I think this is yet another example of human bias. We want these clear and precise categories, but not everything has clear and precise boundaries. Sometimes its a spectrum. Humankind may be a spectrum. We can certainly see stark differences when we look points on the spectrum that are well separated, but that doesn’t change the fact that there may be a fine gradation between other points.
Are we saying that there was a generation with no language, no burial rights, no sapience, and no sentience, and that the very next generation there was a population of humans who had all of those things in abundance? I highly doubt it. If we look at our closest primate cousins can we say that they don’t have any language or any inkling of sentience or sapience? There’s lots of evidence that even chimps may have rudimentary language. Are they human?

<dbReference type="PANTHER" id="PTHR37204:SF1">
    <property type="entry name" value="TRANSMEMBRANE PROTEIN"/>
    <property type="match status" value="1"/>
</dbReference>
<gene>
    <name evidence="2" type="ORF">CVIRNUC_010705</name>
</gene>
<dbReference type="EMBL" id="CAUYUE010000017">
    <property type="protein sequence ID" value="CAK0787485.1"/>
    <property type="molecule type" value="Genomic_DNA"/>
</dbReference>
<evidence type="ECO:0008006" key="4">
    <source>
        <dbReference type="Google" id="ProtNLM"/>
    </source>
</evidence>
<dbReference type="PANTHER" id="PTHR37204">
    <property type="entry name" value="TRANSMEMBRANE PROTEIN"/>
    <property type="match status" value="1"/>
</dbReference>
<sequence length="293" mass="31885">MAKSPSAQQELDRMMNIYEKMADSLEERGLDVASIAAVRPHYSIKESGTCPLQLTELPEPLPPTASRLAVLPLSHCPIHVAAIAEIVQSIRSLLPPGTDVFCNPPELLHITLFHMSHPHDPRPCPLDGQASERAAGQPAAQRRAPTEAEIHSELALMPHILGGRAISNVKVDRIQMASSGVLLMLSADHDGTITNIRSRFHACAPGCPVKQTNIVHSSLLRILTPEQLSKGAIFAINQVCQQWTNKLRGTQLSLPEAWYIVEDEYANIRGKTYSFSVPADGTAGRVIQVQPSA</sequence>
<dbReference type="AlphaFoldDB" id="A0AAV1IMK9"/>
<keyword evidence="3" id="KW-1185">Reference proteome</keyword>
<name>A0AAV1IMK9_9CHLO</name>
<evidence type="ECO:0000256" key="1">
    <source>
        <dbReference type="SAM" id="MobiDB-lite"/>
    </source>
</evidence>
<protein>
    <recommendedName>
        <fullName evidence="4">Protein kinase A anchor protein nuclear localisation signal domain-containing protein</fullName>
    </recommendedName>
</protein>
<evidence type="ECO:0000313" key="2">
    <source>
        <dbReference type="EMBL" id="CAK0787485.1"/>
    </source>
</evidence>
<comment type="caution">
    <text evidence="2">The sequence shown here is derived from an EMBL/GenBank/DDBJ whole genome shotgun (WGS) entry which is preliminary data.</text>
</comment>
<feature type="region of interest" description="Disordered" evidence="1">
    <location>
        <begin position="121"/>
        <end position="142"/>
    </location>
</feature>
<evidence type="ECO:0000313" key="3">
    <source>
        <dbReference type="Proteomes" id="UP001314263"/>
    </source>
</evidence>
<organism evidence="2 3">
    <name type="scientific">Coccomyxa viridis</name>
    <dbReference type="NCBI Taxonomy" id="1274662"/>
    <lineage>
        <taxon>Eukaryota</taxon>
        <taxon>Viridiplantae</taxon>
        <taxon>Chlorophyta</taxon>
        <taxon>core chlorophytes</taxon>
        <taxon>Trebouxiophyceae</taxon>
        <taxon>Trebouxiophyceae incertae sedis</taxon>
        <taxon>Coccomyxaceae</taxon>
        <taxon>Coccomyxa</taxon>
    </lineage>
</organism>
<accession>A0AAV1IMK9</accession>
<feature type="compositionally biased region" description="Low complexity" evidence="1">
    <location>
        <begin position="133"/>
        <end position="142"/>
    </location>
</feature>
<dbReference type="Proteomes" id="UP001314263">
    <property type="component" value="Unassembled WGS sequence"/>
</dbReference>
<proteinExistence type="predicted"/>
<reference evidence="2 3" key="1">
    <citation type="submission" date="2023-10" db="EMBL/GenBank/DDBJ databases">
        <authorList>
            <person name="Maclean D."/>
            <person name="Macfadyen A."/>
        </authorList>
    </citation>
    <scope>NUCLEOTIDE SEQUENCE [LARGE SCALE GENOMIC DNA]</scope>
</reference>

I don’t think we should look at arbitrary boundaries and a lack of a consensus as a failing of science or those trying to define those categories. Instead, we should realize that we are trying to force nature into ill fitting boxes simply because of human preferences.
So how do you view the contrast between the genomes of H. neanderthalensis and ancient H. sapiens? From what I have read (which may be outdated), H. sapiens and H. neanderthalensis were separate species with only limited interbreeding, and it is backed by the differences in their genomes. This would at least be a genetic definition for H. sapiens, but it may not address the larger questions of whether earlier species were human in the philosophical sense.